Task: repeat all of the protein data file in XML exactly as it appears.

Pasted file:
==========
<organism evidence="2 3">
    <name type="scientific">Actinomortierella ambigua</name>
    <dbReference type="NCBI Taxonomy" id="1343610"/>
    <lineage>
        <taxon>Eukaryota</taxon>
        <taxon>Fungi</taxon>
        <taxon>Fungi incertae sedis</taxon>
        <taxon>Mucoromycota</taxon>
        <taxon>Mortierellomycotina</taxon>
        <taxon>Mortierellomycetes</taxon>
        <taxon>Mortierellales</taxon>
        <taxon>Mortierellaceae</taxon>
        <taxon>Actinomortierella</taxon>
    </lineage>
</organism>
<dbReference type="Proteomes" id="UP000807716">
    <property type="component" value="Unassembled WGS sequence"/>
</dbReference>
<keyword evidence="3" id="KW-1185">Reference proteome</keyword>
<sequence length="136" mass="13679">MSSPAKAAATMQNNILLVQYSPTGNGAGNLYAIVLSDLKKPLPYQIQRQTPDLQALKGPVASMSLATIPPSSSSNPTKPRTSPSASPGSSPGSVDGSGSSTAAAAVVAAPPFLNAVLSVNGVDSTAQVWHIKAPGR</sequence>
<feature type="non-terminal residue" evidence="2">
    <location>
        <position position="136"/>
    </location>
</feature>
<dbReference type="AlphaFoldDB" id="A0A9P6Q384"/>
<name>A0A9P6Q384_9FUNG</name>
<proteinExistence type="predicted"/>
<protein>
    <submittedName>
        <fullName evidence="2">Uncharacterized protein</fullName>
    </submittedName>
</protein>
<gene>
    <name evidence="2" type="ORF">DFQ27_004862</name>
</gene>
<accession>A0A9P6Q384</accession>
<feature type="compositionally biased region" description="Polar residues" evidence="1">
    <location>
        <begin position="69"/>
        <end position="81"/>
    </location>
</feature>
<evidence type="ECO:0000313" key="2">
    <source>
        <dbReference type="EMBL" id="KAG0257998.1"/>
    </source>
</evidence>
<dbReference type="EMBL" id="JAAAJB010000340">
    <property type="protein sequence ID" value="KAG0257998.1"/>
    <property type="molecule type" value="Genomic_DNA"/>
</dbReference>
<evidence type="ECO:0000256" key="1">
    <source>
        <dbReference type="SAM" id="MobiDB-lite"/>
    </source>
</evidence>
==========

<organism evidence="2 3">
    <name type="scientific">Actinomortierella ambigua</name>
    <dbReference type="NCBI Taxonomy" id="1343610"/>
    <lineage>
        <taxon>Eukaryota</taxon>
        <taxon>Fungi</taxon>
        <taxon>Fungi incertae sedis</taxon>
        <taxon>Mucoromycota</taxon>
        <taxon>Mortierellomycotina</taxon>
        <taxon>Mortierellomycetes</taxon>
        <taxon>Mortierellales</taxon>
        <taxon>Mortierellaceae</taxon>
        <taxon>Actinomortierella</taxon>
    </lineage>
</organism>
<dbReference type="Proteomes" id="UP000807716">
    <property type="component" value="Unassembled WGS sequence"/>
</dbReference>
<keyword evidence="3" id="KW-1185">Reference proteome</keyword>
<sequence length="136" mass="13679">MSSPAKAAATMQNNILLVQYSPTGNGAGNLYAIVLSDLKKPLPYQIQRQTPDLQALKGPVASMSLATIPPSSSSNPTKPRTSPSASPGSSPGSVDGSGSSTAAAAVVAAPPFLNAVLSVNGVDSTAQVWHIKAPGR</sequence>
<feature type="non-terminal residue" evidence="2">
    <location>
        <position position="136"/>
    </location>
</feature>
<dbReference type="AlphaFoldDB" id="A0A9P6Q384"/>
<name>A0A9P6Q384_9FUNG</name>
<proteinExistence type="predicted"/>
<protein>
    <submittedName>
        <fullName evidence="2">Uncharacterized protein</fullName>
    </submittedName>
</protein>
<gene>
    <name evidence="2" type="ORF">DFQ27_004862</name>
</gene>
<accession>A0A9P6Q384</accession>
<feature type="compositionally biased region" description="Polar residues" evidence="1">
    <location>
        <begin position="69"/>
        <end position="81"/>
    </location>
</feature>
<evidence type="ECO:0000313" key="2">
    <source>
        <dbReference type="EMBL" id="KAG0257998.1"/>
    </source>
</evidence>
<dbReference type="EMBL" id="JAAAJB010000340">
    <property type="protein sequence ID" value="KAG0257998.1"/>
    <property type="molecule type" value="Genomic_DNA"/>
</dbReference>
<evidence type="ECO:0000256" key="1">
    <source>
        <dbReference type="SAM" id="MobiDB-lite"/>
    </source>
</evidence>